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Congratulations! Scam banners saying you've won a prize.
If you are browsing through sites on the Internet, you may see a flashy banner come up every now and then, even on supposedly reputable sites, saying "Congratulations! You've won a prize!" The notion is that you were lucky enough to have looked at that page at the exact moment when the lucky prize was won, and all you have to do is to enter your details to claim the prize. It might be a 42 inch plasma TV, an Xbox, or some other snazzy item of consumer adoration. I've even seen banners claiming you've won a free immigration into the USA, though I would have thought that's a prize you might not want to accept?! Anyway, the banner says you've won a prize, so you might be tempted to click on it. But please don't! You have not really won a prize, and the whole thing is almost certainly a SCAM! What happens, I have heard, is that unsuspecting people are lured into typing their personal details in, and then the site that gets hold of the personal details sells them to numerous companies who can then bombard the potential customers with spam, offensive material, commercial offers some of which are a fraud, and offers to join various membership systems, some of which are not what they seem!
It makes sense at first glance, as the companies buying the lists are not just getting random lists of people and their personal data, but lists of people who have been fooled into falling for the "You've Won a Prize" scam in the first place! So, people who are more likely to be taken-in by various other offers, ruses, and salesmanship.
So let's state this in no uncertain terms, folks! Don't enter your personal details into sites that say you've won a prize when you haven't!
Now, companies, in case you're tempted by the prospect of buying a spam list of people who were fooled into thinking they'd won a prize... It may seem a gloriously gullible market to exploit, as you know the people have already been fooled once, so they might be fooled again into buying whatever it is you are selling? You'd have a ready made market of people, with their personal details, on a list, and you could sell them anything, couldn't you? Well let's just put those spinning dollar signs on pause! The fact is that a lot of the people on the list have no money! The lists typically include a great many poor people, and schoolchildren too. Their school has a computer with an Internet connection, but that's not going to help you to sell stuff. In addition to poor people, and children, such a spam list is likely to contain a great many jokers. People love to wind up silly customer data acquisition sites by putting in loads of fake personal details. If your company starts sending to them, you'll end up not merely with false leads but with your messages being put up on news groups and "ooh look at this scam" sites. As with fake opt-in lists, spam lists from "lure banner" data acquisition sites are also to be avoided.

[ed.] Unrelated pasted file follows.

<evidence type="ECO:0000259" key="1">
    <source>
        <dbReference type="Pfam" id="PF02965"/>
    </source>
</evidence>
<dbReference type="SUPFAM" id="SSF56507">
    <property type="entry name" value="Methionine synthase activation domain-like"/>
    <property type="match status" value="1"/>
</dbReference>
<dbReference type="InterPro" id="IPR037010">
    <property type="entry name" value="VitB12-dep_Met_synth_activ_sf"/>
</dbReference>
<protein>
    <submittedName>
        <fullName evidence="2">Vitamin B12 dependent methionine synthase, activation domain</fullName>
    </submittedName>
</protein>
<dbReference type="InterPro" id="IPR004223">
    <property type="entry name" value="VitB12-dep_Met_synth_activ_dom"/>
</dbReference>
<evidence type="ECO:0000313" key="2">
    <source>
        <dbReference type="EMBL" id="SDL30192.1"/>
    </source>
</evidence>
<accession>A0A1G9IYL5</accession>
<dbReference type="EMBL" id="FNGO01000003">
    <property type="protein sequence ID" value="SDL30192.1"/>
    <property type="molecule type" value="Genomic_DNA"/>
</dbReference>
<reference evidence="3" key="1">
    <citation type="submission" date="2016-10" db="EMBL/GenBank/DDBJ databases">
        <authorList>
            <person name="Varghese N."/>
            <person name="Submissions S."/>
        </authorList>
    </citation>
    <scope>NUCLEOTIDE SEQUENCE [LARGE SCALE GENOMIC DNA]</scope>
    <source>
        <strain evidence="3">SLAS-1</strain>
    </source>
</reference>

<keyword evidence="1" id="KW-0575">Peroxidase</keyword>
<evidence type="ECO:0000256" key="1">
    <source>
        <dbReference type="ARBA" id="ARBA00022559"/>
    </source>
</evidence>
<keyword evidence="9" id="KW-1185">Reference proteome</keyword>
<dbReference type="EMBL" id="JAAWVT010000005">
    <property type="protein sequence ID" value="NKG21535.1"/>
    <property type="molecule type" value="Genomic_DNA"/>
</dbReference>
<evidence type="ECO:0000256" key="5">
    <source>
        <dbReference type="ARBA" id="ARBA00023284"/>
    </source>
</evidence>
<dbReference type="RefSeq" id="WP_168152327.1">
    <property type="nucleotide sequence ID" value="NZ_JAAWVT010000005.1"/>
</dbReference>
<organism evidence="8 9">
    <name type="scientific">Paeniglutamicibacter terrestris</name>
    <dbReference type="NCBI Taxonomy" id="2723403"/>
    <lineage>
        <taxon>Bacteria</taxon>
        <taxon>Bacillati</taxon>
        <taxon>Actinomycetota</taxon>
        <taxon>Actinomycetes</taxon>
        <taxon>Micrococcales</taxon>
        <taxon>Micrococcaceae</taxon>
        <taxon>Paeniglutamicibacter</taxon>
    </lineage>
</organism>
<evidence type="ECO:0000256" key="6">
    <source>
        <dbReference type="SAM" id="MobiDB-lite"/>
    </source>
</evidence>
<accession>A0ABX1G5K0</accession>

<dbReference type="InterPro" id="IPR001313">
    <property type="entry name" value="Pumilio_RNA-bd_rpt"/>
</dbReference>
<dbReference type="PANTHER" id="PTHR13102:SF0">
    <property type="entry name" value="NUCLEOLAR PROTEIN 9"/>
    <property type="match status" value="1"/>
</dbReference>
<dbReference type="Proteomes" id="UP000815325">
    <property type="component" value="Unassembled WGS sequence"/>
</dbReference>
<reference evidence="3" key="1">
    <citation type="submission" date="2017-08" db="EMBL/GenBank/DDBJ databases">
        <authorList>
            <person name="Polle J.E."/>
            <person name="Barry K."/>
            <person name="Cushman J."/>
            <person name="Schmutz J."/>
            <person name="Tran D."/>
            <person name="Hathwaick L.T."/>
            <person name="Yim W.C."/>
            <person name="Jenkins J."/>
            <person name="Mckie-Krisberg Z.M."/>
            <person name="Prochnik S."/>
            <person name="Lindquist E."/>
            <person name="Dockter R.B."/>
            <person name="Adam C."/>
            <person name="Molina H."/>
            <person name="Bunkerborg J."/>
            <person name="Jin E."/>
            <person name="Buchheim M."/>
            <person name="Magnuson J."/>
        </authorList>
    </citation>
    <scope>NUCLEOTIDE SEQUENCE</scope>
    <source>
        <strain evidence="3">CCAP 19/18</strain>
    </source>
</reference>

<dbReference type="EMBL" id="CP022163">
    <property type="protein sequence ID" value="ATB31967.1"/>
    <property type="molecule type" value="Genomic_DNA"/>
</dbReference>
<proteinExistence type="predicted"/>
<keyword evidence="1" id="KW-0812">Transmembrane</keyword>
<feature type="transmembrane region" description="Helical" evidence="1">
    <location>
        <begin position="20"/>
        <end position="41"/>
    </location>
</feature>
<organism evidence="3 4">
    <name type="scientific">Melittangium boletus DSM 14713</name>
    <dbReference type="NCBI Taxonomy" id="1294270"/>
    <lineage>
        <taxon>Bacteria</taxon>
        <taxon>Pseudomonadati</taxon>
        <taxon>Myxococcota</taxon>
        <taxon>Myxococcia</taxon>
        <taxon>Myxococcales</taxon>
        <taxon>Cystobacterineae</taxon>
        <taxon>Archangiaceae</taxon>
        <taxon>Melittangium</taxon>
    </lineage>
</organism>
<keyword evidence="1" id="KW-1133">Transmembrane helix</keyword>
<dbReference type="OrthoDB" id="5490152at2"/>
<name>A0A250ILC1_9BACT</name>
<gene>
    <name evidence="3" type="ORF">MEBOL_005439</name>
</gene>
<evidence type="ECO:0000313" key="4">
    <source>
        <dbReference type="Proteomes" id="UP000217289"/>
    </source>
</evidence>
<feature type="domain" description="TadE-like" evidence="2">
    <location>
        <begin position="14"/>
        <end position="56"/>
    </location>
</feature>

Another popular but daft variant of the thing is a banner which states that YOU are the 1,000,000th person to have seen that banner and therefore you've won! It's a lie, obviously. The banner keeps on cropping up, and often will be manifested again by waiting or refreshing.
There are honest ways of Internet marketing, and if you'd like me to tell you about that you can read what an affiliate program can do for your company, but the honesty starts with what's on offer being truthful to start with.
It's not just a matter of honour and truth, but a matter of effectiveness too. Look at this allegory: There are three fishmongers shouting outside their shops to attract business. Which one is going to get the most customers in:
A. The one shouting "Fresh fish for sale!"
B. The one shouting "Come inside and collect your free 42inch plasma TV!"
C. The one shouting "Roll up and see the scariest monsters!"
Although "B" is probably going to get more people into the shop, "A" will sell more fish. The reason is the quality of the leads. People going into the honestly advertised fish shop are going there for fish, and fish is what they will get.
Also beware of Congratulations! You've won the Lottery! , messages saying they are from your bank , splat advertising, and 419 scam fraud
Don't get me wrong. Genuine WIN A PRIZE offers exist, but you can spot a key distinction between these and the scam offers: The genuine offers require you to do something. For example, if you buy a ticket, or as a bonus when you buy something, whereas the scam offers say you've won regardless of your initiation of actions. To sum this up: If you opt to enter, then you might win (or not), but if you passively receive a notification you've won, then it is almost certainly false.